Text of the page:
The California DREAM Act and its components, including AB 131, would only help the small percentage of undocumented AB540 students currently enrolled in our higher education systems and do not receieve federal financial aid.
In the 2007-2008 school year, the University of California estimated AB540 students make up less than three-tenths of a percent of 220,000 students in the UC system, and more than 68 percent of the 1,941 students who are AB540 were US Citizens or “documented” immigrants.
More recently, The Daily Californian reported in an article entitled “Undocumented students small portion of DREAM Act beneficiaries” that in the “2009-10 academic year, 2,157 of the 231,853 UC students qualified for in-state tuition under AB 540 across the entire UC system.
Of this group, the UC Office of the President estimates that only 480 to 614 of these students were undocumented."
In the Cal State University System, there are only 3,633 AB 540 students in the current school year, making up less than one percent of the 440,000 students currently enrolled.
The California Community College system has the most number of AB540 students, where 344,057 students out of the 2.89 million overall (again, less than one percent) in the 2008-09 school year were granted AB 540 waivers.
Looking at the data just provided, we can see that AB131 would benefit only a small percentage of undocumented students who make up less than 1% of students in each of California’s higher education systems (Community College, California State University, and University of California).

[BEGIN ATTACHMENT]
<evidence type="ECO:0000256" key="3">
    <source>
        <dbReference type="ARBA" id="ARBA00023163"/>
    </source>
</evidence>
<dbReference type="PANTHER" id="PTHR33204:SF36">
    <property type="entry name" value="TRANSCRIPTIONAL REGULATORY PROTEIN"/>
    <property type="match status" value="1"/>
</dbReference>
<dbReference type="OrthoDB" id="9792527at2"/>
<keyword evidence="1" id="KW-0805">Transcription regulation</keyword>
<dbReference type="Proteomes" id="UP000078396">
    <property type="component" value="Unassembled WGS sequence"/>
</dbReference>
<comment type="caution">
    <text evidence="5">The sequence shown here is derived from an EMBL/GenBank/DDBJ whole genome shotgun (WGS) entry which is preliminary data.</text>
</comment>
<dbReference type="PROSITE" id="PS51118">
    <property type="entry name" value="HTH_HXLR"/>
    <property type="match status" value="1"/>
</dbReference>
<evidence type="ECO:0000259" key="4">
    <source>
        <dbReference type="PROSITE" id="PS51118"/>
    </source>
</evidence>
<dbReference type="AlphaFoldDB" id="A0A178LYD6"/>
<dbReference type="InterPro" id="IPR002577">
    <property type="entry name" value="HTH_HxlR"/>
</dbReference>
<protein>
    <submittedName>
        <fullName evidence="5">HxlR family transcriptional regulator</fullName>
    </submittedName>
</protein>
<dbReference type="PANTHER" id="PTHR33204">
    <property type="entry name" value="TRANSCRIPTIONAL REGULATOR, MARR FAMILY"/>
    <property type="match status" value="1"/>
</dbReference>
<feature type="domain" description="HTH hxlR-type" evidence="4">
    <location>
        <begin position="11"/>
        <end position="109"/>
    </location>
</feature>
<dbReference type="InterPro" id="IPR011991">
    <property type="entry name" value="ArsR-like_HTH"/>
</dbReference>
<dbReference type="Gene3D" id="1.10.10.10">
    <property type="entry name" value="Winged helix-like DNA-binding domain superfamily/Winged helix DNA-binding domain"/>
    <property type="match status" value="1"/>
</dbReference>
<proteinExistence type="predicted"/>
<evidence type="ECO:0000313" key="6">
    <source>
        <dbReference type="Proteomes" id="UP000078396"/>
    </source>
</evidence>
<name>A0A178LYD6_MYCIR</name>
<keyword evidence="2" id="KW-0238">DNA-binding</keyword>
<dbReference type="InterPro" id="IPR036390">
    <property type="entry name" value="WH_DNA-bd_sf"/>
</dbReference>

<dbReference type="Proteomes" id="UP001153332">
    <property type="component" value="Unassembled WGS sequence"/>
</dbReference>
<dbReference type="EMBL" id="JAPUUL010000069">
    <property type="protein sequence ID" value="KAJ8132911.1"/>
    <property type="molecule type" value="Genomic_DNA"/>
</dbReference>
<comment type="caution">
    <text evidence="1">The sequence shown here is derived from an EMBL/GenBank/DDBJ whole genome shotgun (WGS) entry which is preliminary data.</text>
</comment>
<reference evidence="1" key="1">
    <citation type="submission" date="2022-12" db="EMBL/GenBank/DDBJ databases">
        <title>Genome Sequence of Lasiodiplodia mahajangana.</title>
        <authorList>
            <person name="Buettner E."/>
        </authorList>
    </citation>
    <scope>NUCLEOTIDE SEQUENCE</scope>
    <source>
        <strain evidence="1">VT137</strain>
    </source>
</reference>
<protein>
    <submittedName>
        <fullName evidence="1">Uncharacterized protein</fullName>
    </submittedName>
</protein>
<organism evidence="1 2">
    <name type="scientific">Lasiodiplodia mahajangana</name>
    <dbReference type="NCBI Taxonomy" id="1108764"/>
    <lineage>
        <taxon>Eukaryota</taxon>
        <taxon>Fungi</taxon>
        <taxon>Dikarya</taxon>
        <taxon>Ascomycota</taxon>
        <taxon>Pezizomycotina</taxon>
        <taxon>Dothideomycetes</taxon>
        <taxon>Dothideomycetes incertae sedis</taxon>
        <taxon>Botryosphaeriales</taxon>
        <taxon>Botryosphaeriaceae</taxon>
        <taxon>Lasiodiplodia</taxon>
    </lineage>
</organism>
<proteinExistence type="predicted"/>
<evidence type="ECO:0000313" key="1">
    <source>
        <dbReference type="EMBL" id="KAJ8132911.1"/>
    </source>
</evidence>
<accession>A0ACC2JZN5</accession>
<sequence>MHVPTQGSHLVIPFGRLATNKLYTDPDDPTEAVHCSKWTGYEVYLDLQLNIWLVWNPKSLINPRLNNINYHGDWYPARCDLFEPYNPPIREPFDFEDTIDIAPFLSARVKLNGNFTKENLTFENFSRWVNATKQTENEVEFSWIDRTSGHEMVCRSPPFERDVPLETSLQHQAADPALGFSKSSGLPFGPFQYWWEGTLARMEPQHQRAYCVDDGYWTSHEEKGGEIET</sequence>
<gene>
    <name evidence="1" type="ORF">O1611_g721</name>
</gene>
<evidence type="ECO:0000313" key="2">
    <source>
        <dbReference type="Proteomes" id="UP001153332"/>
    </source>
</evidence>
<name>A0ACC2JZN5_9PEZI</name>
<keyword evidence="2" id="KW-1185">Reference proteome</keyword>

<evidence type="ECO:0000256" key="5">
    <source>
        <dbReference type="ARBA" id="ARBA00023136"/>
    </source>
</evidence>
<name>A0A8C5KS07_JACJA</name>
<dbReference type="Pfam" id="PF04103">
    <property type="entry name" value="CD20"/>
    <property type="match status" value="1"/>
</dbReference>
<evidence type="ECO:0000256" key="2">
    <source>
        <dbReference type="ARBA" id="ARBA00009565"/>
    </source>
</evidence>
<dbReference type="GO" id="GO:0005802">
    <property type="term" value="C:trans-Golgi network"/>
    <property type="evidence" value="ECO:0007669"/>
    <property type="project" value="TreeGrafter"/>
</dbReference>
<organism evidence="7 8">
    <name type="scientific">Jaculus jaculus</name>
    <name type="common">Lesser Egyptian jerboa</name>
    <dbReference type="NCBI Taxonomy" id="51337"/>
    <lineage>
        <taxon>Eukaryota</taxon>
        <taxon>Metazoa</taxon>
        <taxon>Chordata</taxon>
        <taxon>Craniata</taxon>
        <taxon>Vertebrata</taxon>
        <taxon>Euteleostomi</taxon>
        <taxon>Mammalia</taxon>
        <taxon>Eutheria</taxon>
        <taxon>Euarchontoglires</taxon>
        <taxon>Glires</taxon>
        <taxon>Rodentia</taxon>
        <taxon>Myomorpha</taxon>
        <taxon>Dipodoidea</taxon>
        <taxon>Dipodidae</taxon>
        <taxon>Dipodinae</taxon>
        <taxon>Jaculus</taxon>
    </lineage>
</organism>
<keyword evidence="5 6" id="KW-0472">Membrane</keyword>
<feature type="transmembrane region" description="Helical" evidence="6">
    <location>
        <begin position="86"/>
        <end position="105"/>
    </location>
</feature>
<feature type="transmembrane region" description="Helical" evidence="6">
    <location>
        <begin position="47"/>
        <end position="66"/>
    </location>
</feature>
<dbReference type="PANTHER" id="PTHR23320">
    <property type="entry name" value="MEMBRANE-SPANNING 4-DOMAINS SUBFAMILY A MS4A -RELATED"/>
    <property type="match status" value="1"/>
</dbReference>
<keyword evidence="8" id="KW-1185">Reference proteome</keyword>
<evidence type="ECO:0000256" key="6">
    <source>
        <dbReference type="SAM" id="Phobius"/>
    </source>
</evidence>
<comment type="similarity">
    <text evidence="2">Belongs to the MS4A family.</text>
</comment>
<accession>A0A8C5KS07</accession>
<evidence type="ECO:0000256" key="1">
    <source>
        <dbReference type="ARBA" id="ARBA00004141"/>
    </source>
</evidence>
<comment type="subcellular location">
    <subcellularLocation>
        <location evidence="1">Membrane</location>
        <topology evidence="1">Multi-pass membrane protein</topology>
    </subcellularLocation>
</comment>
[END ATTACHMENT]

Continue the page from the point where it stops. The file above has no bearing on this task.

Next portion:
AB131 would allow undocumented students who meet the in-state tuition requirements (AB540) to be eligible for aid such as the Board of Governors (BOG) Fee Waiver, Institutional Student Aid (student aid program administered by attending college or university), and Cal Grants.
It is important, however, to make note that these types of aid would only be eligible to undocumented students only after they are awarded to eligible documented students. In other words, we would have to wait at the end of the line for whatever money has not been claimed.
In the future, we hope the Corsair will be more willing to reach out to students whose stories are the very stories you are printing in your paper.
By reaching out to others in the SMC community, we as a college can foster an environment where students feel included, and where their thoughts, opinions, and experiences will be heard and taken in consideration.
We need to keep SMC’s vast amount of resources and diversity of groups in mind and utilize what this cosmopolitan campus has to offer.
We hope in the future that we can work together, whether it be with the DREAM Act or other campus issues, and know that IDEAS is open and available.